It was a few moons ago that I found myself in Bogotá, filled with the excitement of visiting the region starring in Narcos on Netflix. Chose my hotel well – the charming Casa Deco – in La Candeleria, the heart of the historic part of town.
Going out to dinner on the first evening was a little hairy, with the front desk staff insisting on sending a security guard to accompany me to a restaurant nearby, as he deemed the streets unsafe. The guard dropped me at a plaza filled with young people having a loud and good time. But by the time I emerged from dinner, about 45 minutes later, the police had dispersed the crowds, and the 5-minute walk back to the hotel made me slightly apprehensive. So I tagged behind a large group and sped back. It wasn’t a late hour, but why risk it in a new country!
The hotel receptionist told me that this spot was one of the most historic sites of Bogotá – Chorro de Quevedo – believed to be the birthplace of the city.
The next morning, I was signed up for a walking tour, and my guide, Sr. Luis, started the walk with a stroll back to the Plazoleta Chorro de Quevedo, describing how the church and the first houses built around the square were the foundation of the city.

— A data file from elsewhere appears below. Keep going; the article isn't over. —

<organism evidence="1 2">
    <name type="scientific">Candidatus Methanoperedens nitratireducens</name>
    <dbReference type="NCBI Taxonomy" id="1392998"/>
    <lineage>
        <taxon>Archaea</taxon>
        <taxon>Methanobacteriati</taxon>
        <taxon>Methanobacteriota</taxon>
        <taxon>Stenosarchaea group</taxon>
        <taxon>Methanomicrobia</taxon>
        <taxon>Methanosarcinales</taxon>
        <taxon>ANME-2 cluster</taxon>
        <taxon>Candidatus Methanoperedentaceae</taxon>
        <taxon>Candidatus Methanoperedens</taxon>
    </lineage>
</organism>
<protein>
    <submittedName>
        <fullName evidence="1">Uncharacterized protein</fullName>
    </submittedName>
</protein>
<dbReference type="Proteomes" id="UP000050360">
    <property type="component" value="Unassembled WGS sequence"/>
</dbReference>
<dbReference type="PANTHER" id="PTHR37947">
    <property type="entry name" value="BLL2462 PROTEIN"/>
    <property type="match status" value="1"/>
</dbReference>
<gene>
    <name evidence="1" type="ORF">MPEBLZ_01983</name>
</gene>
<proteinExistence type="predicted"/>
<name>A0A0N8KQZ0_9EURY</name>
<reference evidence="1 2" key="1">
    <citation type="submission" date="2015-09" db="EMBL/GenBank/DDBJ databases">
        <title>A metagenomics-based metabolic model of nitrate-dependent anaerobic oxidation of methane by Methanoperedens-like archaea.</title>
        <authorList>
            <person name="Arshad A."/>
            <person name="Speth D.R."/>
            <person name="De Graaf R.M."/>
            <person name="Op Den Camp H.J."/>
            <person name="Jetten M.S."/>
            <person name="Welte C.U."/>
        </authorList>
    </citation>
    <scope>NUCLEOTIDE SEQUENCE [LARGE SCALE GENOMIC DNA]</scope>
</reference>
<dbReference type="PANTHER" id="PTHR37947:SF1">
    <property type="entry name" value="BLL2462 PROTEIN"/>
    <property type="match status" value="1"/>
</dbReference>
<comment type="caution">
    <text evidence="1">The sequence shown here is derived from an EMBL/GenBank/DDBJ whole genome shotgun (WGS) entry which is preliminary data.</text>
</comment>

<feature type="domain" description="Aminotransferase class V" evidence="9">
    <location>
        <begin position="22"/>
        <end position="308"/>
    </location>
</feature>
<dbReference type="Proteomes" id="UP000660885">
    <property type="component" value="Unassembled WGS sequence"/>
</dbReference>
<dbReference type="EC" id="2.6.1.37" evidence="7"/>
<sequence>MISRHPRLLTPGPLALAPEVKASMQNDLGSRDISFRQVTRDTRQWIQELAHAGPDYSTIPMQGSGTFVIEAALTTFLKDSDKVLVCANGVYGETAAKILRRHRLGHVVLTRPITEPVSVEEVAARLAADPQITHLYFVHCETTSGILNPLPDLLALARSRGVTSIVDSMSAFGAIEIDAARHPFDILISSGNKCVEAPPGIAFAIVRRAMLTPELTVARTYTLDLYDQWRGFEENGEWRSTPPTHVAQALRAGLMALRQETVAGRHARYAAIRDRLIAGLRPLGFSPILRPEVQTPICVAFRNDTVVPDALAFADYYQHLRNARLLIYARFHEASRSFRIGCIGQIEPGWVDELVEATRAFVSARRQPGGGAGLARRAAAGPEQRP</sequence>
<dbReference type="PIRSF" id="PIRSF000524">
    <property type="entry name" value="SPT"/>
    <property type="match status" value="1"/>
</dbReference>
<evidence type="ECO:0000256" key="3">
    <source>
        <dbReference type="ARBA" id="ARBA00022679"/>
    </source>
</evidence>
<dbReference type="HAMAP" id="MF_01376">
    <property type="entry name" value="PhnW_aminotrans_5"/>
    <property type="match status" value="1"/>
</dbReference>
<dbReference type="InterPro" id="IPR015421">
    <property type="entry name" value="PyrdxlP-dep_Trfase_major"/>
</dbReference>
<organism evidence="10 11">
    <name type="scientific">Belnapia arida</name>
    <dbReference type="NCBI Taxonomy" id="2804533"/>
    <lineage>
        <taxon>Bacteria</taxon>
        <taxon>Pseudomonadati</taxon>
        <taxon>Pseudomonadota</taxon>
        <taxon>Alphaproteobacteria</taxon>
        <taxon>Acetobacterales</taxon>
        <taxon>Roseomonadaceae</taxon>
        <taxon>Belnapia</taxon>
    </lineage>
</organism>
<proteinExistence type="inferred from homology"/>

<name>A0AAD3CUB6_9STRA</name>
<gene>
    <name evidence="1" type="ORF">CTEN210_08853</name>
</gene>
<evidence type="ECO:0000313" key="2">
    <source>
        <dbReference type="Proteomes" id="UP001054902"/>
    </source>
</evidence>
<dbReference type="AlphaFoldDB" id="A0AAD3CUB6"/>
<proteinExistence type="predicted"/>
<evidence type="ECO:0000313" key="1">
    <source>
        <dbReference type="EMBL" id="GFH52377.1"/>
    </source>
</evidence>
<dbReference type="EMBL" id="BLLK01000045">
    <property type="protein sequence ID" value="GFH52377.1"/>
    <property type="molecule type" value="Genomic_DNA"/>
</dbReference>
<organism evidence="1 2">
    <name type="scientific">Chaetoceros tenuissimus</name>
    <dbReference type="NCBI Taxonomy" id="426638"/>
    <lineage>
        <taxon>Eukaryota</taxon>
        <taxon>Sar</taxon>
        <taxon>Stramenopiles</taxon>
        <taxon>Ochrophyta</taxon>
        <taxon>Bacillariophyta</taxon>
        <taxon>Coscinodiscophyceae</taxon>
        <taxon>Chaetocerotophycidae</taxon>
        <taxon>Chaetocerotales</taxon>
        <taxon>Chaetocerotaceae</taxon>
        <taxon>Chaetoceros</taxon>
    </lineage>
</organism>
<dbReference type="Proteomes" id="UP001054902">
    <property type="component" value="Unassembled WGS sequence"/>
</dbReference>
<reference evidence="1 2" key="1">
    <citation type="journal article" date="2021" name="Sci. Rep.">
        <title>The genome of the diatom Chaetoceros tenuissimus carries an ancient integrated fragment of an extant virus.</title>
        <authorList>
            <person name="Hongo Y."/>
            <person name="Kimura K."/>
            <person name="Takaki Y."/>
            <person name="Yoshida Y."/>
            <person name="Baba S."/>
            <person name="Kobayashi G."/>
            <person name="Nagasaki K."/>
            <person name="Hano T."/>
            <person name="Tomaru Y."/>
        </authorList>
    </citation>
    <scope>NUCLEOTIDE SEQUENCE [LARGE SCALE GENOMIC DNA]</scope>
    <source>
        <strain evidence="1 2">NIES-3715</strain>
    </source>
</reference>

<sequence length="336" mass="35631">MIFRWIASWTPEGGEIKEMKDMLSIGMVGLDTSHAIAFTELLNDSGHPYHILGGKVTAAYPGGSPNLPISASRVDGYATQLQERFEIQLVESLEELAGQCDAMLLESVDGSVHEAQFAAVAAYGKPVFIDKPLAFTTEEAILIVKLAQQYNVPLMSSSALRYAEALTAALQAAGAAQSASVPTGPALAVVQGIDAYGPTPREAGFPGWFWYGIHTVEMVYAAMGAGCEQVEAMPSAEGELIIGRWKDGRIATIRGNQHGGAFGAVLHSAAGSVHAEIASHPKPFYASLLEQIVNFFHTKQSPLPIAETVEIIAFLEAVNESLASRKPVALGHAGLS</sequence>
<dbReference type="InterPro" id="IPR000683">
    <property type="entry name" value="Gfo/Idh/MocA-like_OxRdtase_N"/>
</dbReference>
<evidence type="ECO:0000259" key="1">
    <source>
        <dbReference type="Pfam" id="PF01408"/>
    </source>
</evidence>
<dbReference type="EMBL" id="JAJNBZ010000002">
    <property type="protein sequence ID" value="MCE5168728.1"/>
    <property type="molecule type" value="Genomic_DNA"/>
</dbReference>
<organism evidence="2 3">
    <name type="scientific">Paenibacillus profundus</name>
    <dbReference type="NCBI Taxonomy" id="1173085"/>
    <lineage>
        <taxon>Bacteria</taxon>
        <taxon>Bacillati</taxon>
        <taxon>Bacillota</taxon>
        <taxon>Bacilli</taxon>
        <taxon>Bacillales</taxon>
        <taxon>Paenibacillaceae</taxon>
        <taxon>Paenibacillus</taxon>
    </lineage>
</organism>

My immersive tour with Impulse Travel was a typical walk through local streets and markets, sampling snacks and fruits, while absorbing history and culture. What impressed me most, however, was the vibrant street art – in and around the Distrito Graffiti, and some in La Candelaria too. I’ve tried to link each image to the artist, wherever possible.
The history of graffiti is not pleasant, and often associated with vandalism. However, by legitimising it, the quality of art in Bogotá has scaled great heights. It feels good to know that a number of street artists get support for their art, and also commissioned for work. Yet, after admiring the rich colours and themes, it is worthwhile to spend some time thinking about the deeper social messages that each work aims to convey.